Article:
I originally was going to title this “The Danny Jansen Breakout is here” but after only four games that felt a little premature.
Jansen is having a hot start to the season. He’s played in three games, has four hits and two walks in those games, including this home run from Monday in Washington.
Danny Jansen – Toronto Blue Jays (1) Solo
Distance: 420 ft
Exit Velocity: 101.0 mph
Launch Angle: 30°pic.twitter.com/zmI6gUrCn4
— MLB Home Runs (@HomeRunVideos) July 27, 2020
What I’ve noticed with Jansen, and heard mentioned on the broadcast a couple of times, is that Jansen is crouched more at the plate this year. Here he is in his last at bat from 2019.
The difference is clear. His stance is more upright and open in 2019, and he has a bigger leg kick.
This is something Jansen played around with last year. Check out this swing from May.
Looks an awful lot like that swing from September, doesn’t it?
Now look at this swing from August
That looks pretty similar to the 2020 swing.
It looks like he started the 2019 season with a more upright stance. Looking through Baseball Savant’s game logs he started crouching more on June 19, before going back to the upright position on September 14th. If you recall, Jansen had a horrendous start to the season last year. You may not have noticed because his overall line was poor but Jansen had a strong summer and the results line up pretty well with this crouched batting stance.
From March 28th to June 19th, Jansen hit .170/.258/.242. That’s a .228 wOBA and a 37 wRC+. That 37 wRC+ was tied with Chris Davis for the lowest in baseball. Jansen was literally the worst hitter in the league. Thankfully he’s strong behind the plate so he wasn’t hurting the team the way Davis was.
Defence is what kept Jansen in the line-up and allowed him to work through this. Without the defence he is likely headed down to Buffalo and who knows what might have happened.
From June 21st through September 11th with the crouched swing Jansen hit .247/.303/.481, for a .327 wOBA and a 104 wRC+. Ideally, you would like to that OBP a bit higher but mostly this is how we expect Jansen to hit. If Jansen can be a league average to slightly above league average he can be an incredibly valuable catcher.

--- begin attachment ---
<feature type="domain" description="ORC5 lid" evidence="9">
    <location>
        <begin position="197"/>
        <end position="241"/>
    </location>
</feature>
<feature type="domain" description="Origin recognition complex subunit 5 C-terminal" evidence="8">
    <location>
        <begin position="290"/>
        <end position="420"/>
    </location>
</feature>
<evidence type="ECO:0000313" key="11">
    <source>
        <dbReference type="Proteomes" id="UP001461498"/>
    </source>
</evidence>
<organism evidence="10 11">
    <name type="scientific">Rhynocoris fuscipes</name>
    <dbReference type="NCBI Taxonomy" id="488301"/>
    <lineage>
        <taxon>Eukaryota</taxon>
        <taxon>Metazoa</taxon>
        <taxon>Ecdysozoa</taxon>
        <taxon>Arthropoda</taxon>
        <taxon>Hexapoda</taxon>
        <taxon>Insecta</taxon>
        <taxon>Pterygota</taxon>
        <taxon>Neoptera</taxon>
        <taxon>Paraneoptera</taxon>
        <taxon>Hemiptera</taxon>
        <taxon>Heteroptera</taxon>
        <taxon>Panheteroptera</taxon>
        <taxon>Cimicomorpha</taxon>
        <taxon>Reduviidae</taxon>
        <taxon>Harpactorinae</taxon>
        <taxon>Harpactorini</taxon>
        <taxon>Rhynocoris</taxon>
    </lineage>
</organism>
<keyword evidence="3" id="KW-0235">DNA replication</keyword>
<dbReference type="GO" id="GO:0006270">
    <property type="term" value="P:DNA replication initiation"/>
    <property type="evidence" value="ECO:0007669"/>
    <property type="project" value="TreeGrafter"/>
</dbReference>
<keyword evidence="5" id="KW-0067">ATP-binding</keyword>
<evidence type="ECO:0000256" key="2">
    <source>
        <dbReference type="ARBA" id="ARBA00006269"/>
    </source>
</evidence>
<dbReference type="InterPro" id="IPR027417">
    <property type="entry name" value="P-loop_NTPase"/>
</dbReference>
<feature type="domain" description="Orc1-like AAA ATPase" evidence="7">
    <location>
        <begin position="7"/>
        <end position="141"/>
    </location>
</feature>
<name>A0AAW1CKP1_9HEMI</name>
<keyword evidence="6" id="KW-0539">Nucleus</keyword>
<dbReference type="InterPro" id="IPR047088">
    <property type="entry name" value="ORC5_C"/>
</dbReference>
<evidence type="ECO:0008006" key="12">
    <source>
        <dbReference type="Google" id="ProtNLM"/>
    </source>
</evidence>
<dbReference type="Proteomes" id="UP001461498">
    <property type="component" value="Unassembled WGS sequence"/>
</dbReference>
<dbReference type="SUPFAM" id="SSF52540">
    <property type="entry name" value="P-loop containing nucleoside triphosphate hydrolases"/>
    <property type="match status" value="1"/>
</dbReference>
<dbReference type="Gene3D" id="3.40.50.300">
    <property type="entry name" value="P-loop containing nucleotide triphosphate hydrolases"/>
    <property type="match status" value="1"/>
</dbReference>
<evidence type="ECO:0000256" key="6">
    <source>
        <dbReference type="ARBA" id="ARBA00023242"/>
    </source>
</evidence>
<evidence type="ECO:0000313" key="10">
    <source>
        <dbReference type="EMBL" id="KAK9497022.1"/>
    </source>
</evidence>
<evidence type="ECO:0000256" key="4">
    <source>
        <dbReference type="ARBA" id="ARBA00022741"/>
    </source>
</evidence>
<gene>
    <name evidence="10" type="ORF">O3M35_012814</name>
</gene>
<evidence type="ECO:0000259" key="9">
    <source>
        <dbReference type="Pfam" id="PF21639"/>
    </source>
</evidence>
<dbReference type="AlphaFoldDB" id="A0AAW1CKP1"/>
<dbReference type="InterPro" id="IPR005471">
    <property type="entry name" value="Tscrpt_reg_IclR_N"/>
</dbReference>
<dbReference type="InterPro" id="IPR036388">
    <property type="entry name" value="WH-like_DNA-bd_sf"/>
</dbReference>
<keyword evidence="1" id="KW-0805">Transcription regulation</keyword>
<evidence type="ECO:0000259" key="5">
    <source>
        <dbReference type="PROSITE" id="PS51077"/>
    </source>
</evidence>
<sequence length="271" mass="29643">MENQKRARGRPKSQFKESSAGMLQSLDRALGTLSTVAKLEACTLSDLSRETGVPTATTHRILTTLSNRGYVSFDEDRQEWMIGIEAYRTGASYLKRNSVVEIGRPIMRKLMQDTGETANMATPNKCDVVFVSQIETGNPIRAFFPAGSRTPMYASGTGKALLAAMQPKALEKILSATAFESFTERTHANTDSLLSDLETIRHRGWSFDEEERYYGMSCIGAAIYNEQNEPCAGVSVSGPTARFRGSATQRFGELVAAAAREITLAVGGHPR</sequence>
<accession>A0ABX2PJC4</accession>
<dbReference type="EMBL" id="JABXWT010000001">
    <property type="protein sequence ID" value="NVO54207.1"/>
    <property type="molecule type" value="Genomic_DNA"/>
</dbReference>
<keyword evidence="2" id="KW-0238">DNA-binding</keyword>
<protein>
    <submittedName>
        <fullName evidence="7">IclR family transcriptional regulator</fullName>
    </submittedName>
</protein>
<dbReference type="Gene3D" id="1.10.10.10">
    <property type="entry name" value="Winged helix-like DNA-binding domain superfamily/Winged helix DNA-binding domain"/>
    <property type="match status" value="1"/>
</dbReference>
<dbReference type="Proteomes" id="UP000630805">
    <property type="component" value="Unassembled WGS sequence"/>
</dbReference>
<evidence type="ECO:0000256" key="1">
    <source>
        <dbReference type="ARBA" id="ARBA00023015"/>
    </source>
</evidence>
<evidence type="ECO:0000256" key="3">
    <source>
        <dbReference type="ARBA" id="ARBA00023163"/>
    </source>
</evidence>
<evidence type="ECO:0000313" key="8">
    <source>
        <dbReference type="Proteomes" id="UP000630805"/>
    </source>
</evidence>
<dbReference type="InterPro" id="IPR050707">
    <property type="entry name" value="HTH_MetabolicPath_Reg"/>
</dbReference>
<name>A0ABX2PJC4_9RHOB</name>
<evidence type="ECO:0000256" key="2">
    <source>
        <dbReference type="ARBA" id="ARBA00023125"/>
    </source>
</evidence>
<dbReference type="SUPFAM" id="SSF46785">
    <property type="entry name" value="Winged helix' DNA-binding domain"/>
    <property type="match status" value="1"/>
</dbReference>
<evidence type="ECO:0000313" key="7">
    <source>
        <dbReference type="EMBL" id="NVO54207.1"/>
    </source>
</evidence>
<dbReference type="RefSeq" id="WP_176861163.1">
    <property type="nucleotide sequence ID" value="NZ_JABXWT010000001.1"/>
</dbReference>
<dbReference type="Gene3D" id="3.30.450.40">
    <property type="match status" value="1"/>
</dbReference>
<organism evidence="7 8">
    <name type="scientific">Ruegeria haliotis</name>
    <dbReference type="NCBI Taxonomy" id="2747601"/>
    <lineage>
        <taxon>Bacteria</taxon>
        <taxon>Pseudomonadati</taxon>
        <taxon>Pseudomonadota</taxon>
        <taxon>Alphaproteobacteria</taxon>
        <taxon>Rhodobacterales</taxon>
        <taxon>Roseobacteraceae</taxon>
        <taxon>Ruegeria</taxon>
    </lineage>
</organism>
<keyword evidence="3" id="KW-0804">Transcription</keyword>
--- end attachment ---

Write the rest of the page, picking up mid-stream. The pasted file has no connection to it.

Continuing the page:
|March 28-June 19||19.7%||45.1%||35.2%||46.3%||25.2%||28.5%|
|June 21-Sept 11||21.8%||34.6%||43.6%||60.9%||23.3%||15.8%|
|Baseball Savant||Exit Velocity (MPH)||Launch Angle (°)||Distance (ft)||Hard Hit%||K%||BB%|
|March 28-June 19||88.5||11||164||42%||24%||10%|
|June 21-Sept 11||89.0||20||195||39%||17%||6%|
Right away we see some pretty significant changes. Jansen started pulling the ball more, and getting more balls off the ground and into the air. His exit velocity stayed the same but his launch angle increased nine degrees and thus he gained 31 feet in average distance.
His upright swing was leading to hard contact when he connected with the ball as seen in the hard-hit rate and exit velocity. But he was making less contact, and when he was connecting it was on the ground and either up the middle or away. That doesn’t lead you to much power or hits. Mostly just gives you a lot of 4-3 putouts.
The walk rate went down due to the fact that he was more aggressive at the plate. We see this all the time with players, when they are struggling with the bat they have a tendency to take a lot more and draw more walks.
Jansen has a strong eye at the plate. As he starts to hit more he can be more selective at the plate and take those walks. We are starting to see that this season. Pitches in the strike zone he is pouncing on and if not, he’s taking his walks.
It might not be the time yet but if this approach continues throughout the season, get ready for plenty of “The Danny Jansen Breakout is upon us” articles.